3 out of 5
Marvel’s all-ages version of S-Man, these two issues are mostly what you’d expect from an Archie-ized comic: bubbly, bright illustrations, capturing Peter Parker and S.H.I.E.L.D.-y friends during their high school years in half-issue shorts.
Issue 10 has Brian Clevinger poking fun at Youtube extremists with Spidey faring off against some fame-baiting daredevils. It’s actually pretty effectively plotted for a one-and-done, with dnyamic artwork from Ramon Bachs, inker Raul Fonts and colorist Peter Pantazis. Ty Templeton does double art/writing duties on his half – his thick-lined artwork is actually damned fantastic here, again backed by Pantazis’ colors – and he delivers a clever and silly bit with Spider sporting a mustached. Worth it for that visual alone.
In issue 11, Bachs / Fonts art and ink both halves, with Pantazis coloring the latter story and Andrew Dalhouse – using a slightly less exciting, dimmer range of colors – on the first half. The latter of which is written by Chris Eliopoulos, and falls rather flat, as it gets stuck in the trappings of Spidey tutoring Power Man on ‘science,’ which only apparently amounts to Newton’s laws (which they apply to foil some criminals). It’s standard fare, just inevitably short-sighted with its setup. Clevinger takes up the second story, which has some eye-rolling Spidey banter but also makes a throwdown between Mad Thinker, robot footballers, and Power Man, Iron Fist, and Spider-Man into a pretty raucous lil’ tale.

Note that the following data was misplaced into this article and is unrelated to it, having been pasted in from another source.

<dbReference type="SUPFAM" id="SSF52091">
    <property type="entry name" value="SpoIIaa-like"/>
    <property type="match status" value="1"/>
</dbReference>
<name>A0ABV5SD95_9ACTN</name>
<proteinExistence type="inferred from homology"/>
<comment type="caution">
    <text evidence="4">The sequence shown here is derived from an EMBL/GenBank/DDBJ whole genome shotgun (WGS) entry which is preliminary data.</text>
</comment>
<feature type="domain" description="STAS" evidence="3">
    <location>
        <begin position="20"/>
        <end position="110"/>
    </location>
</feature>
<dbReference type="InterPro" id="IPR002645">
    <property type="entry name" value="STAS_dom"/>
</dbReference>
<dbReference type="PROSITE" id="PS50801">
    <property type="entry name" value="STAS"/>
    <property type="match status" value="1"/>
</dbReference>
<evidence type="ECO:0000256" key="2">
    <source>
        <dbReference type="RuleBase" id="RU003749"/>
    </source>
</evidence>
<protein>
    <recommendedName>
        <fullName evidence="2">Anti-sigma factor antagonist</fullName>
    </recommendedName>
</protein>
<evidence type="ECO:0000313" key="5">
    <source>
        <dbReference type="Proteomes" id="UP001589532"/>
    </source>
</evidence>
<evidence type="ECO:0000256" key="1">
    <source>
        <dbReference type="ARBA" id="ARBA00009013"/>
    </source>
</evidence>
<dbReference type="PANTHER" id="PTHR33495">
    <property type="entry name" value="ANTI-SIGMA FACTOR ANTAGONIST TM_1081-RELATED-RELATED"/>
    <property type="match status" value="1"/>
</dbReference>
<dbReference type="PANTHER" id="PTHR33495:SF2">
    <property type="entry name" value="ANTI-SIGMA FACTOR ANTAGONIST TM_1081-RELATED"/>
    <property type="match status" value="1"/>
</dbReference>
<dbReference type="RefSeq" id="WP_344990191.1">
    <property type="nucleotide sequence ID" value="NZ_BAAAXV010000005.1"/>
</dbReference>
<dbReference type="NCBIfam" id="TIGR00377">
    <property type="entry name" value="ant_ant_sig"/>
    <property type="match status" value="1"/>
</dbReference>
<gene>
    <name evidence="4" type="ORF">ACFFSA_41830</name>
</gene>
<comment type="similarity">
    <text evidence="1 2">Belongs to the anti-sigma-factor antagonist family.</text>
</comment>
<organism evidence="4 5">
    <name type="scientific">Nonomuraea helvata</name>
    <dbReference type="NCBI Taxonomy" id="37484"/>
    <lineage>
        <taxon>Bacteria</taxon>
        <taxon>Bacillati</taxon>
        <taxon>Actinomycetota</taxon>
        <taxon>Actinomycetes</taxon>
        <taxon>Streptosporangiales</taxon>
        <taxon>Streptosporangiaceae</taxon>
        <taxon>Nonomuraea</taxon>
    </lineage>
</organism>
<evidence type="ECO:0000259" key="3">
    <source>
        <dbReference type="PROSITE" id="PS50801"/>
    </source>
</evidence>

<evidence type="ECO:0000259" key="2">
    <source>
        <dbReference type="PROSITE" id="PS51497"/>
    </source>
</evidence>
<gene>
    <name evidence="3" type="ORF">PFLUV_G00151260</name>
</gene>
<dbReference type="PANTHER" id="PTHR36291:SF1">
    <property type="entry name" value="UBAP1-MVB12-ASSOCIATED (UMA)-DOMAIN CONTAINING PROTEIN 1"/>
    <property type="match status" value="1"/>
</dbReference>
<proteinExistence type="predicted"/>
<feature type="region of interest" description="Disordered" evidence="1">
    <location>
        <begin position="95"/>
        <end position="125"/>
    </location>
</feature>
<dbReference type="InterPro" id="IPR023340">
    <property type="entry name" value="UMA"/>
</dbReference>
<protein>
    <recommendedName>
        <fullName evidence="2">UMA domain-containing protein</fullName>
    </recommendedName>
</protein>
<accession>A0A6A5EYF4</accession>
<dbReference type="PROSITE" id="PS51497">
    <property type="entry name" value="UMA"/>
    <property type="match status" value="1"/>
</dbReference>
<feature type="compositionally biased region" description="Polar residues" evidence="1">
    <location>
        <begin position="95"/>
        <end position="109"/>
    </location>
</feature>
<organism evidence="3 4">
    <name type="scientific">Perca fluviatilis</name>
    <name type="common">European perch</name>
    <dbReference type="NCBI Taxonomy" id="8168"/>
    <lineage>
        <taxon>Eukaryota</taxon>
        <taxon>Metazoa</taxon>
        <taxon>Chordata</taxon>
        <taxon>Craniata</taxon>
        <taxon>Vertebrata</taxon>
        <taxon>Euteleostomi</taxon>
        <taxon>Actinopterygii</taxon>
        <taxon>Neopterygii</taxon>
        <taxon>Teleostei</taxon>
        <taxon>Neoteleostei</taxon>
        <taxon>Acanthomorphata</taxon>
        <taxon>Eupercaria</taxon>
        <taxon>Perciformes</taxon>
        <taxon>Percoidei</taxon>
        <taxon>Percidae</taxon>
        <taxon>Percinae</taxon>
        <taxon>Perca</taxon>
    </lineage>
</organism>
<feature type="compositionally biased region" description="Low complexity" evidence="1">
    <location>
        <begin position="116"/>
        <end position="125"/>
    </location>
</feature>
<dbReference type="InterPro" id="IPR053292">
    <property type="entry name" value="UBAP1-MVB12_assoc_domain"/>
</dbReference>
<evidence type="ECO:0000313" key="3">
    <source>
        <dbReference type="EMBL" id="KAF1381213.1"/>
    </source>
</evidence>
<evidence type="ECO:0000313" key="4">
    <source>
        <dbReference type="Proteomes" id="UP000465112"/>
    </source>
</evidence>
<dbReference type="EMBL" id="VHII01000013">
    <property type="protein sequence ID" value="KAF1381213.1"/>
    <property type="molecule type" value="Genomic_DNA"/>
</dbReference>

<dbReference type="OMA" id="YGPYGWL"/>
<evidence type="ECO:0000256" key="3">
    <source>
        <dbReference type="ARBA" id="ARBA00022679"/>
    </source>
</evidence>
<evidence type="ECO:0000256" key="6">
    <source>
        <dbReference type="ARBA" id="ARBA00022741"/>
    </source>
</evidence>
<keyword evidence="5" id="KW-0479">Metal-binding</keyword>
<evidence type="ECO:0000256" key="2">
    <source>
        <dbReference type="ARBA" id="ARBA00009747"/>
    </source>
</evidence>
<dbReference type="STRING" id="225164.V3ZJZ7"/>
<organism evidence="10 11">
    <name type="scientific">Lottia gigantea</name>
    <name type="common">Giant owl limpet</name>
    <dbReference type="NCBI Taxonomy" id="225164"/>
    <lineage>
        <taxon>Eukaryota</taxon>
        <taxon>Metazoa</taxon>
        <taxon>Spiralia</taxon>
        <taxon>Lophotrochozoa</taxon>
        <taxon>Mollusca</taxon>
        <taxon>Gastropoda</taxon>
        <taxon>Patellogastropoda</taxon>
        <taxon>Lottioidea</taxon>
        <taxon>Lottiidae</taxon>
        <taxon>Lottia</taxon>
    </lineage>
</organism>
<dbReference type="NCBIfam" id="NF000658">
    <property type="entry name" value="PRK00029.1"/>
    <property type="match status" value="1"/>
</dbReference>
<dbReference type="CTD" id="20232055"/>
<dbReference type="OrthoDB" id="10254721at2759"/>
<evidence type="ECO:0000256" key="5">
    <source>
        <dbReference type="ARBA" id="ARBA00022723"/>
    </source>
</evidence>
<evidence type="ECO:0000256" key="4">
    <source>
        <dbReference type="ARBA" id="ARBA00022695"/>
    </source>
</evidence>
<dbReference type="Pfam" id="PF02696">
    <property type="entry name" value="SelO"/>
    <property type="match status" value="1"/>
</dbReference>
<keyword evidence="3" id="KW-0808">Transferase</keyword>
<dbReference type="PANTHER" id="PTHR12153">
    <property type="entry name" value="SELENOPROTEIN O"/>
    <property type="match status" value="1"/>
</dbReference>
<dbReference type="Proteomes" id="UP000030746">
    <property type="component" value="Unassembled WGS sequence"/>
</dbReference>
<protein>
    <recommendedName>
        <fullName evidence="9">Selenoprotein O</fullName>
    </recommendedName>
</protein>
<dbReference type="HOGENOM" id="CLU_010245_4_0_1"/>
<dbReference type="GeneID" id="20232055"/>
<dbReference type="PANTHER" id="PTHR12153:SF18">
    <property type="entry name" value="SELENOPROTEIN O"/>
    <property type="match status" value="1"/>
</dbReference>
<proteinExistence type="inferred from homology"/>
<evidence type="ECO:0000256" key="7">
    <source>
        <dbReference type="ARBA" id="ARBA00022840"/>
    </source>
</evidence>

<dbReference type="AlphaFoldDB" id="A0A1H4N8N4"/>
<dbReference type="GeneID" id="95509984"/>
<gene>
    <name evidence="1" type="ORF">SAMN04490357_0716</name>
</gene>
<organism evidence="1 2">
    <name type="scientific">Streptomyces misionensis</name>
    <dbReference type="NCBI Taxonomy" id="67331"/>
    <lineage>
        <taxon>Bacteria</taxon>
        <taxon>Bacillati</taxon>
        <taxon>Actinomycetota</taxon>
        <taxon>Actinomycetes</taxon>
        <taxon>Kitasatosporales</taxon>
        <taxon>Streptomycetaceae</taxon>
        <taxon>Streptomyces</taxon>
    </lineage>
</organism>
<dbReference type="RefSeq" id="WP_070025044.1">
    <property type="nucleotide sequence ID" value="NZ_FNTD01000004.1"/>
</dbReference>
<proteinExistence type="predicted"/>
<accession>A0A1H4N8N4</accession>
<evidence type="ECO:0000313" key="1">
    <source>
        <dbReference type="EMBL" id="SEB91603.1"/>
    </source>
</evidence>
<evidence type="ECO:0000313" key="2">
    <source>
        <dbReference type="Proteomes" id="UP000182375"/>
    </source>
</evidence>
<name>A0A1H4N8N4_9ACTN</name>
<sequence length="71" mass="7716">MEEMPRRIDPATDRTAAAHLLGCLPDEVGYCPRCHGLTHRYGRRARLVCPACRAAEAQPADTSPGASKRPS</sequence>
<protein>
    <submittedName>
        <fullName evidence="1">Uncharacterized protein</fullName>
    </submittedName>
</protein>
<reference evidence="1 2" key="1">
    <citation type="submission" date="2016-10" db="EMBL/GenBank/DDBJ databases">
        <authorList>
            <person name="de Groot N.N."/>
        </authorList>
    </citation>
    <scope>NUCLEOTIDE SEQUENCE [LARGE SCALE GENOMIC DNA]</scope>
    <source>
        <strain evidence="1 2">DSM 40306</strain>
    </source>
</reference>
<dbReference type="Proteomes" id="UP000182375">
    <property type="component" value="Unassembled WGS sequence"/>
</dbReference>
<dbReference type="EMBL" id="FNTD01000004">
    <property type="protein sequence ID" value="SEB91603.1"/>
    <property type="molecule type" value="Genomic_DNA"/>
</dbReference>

Both issues feature a classic comics page with rewritten dialogue, which should be funny but end up being incredible wastes of space.
Nothing out of the ordinary, overall, but this is totally the kind of stuff that would’ve been fun to read as a kid, which would very much seem to be the aim.